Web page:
An update, and interviews with some inmates, on tomorrow’s prison protest events.
Tomorrow, September 9, inmates in prisons from California to Alabama will rise in protest and civil disobedience against the inhumane conditions, underpaid labor, and socioeconomic oppression of the American prison system. Activists in states from Washington to New York, Michigan to Texas, will gather in solidarity with those prisoners. As I wrote in an article published yesterday at , this is a strike against American corporate capitalism itself, because the prison is the “ideological muscularity” of economic injustice. Punitive incarceration (as opposed to the detention of unstable and dangerous individuals) is a policy farce, which even intelligent conservative legal theorists are hesitant to defend. But what happens in American prisons is even worse–American policymakers have accepted the inevitability of micro-violence, an entire paradigm of inmates’ loss of agency over their bodies, behind prison walls. Even most of the international human rights community reluctantly accepts the inevitability of compulsory labor as part of imprisonment. But radical egalitarian thinking does not, and the politics of 2015-2016 have brought egalitarianism onto a bigger stage.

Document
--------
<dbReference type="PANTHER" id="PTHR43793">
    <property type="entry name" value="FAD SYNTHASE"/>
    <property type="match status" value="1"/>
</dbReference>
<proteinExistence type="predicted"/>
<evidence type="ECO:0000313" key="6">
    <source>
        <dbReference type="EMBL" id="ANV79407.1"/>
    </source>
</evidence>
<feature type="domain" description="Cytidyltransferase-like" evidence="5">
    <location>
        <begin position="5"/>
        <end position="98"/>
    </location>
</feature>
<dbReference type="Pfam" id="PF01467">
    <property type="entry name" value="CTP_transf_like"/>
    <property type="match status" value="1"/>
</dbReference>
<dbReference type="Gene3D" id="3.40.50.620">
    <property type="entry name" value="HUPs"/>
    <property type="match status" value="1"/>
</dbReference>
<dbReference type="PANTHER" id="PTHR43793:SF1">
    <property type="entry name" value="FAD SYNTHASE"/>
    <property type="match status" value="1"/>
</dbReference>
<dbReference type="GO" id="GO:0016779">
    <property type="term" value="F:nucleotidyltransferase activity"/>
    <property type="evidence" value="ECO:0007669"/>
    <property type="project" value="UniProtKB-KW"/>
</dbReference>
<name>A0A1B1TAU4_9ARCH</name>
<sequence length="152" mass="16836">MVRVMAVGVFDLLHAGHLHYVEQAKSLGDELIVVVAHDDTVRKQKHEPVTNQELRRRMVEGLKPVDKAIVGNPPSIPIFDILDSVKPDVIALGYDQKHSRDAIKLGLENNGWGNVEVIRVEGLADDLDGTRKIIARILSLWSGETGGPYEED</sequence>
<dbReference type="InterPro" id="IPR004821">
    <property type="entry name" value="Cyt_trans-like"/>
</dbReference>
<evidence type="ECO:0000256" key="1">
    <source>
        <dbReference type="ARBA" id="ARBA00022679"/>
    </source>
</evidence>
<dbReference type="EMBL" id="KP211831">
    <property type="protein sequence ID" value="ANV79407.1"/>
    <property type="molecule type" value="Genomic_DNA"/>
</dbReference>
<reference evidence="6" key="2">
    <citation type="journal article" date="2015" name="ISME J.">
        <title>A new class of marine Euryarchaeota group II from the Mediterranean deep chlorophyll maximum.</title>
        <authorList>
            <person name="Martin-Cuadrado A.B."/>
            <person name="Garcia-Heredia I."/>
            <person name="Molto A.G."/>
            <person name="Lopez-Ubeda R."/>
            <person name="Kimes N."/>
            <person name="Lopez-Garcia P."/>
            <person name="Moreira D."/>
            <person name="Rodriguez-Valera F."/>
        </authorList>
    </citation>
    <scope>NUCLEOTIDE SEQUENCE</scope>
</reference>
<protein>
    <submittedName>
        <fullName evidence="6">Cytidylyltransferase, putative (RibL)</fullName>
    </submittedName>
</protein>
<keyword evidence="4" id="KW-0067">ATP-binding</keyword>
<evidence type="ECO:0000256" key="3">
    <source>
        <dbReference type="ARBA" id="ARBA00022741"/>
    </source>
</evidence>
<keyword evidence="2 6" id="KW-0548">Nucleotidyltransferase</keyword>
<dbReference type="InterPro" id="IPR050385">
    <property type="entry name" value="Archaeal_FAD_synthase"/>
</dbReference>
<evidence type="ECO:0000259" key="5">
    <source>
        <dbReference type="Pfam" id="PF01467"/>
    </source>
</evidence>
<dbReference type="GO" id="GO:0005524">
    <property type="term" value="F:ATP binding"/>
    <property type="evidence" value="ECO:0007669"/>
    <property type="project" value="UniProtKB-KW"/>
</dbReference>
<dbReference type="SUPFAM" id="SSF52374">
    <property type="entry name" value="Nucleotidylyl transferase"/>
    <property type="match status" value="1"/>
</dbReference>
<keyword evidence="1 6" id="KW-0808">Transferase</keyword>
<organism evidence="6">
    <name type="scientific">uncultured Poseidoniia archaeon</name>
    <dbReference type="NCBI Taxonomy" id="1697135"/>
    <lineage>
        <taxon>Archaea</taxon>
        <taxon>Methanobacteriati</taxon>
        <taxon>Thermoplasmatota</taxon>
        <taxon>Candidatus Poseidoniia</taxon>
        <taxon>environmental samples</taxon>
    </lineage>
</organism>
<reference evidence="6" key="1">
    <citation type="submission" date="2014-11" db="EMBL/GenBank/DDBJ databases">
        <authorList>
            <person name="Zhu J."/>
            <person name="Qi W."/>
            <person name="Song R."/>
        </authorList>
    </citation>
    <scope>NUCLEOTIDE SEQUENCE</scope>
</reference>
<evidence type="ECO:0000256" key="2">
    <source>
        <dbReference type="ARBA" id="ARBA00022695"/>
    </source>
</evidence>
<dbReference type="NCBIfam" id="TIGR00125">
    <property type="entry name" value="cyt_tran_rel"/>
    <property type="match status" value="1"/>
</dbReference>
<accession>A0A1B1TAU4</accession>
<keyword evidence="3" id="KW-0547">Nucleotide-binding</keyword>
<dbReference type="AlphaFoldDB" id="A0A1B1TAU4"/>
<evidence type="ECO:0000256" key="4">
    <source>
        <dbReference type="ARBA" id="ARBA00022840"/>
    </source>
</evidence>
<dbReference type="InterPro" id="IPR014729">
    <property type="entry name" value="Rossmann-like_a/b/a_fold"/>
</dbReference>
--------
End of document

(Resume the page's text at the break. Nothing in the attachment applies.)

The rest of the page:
The events have been in planning and promotion stages for several weeks now, but apart from a fine article in The Nation that also ran yesterday, national media coverage has been lacking. The protest at Standing Rock — a stand by Native Americans and allies against the economic interests that run over indigenous land — have also overshadowed other activist news, and it’s worth noting that the protests there are connected with prison resistance at the deepest levels. The extraction-exploitation economy uses the cheapest human labor it can find, and fights to dig energy out from all land, no matter how sacred to those connected to that land. Dig stuff up, throw people in prison, keep planet and people in a state of dependence and desperation. Continue reading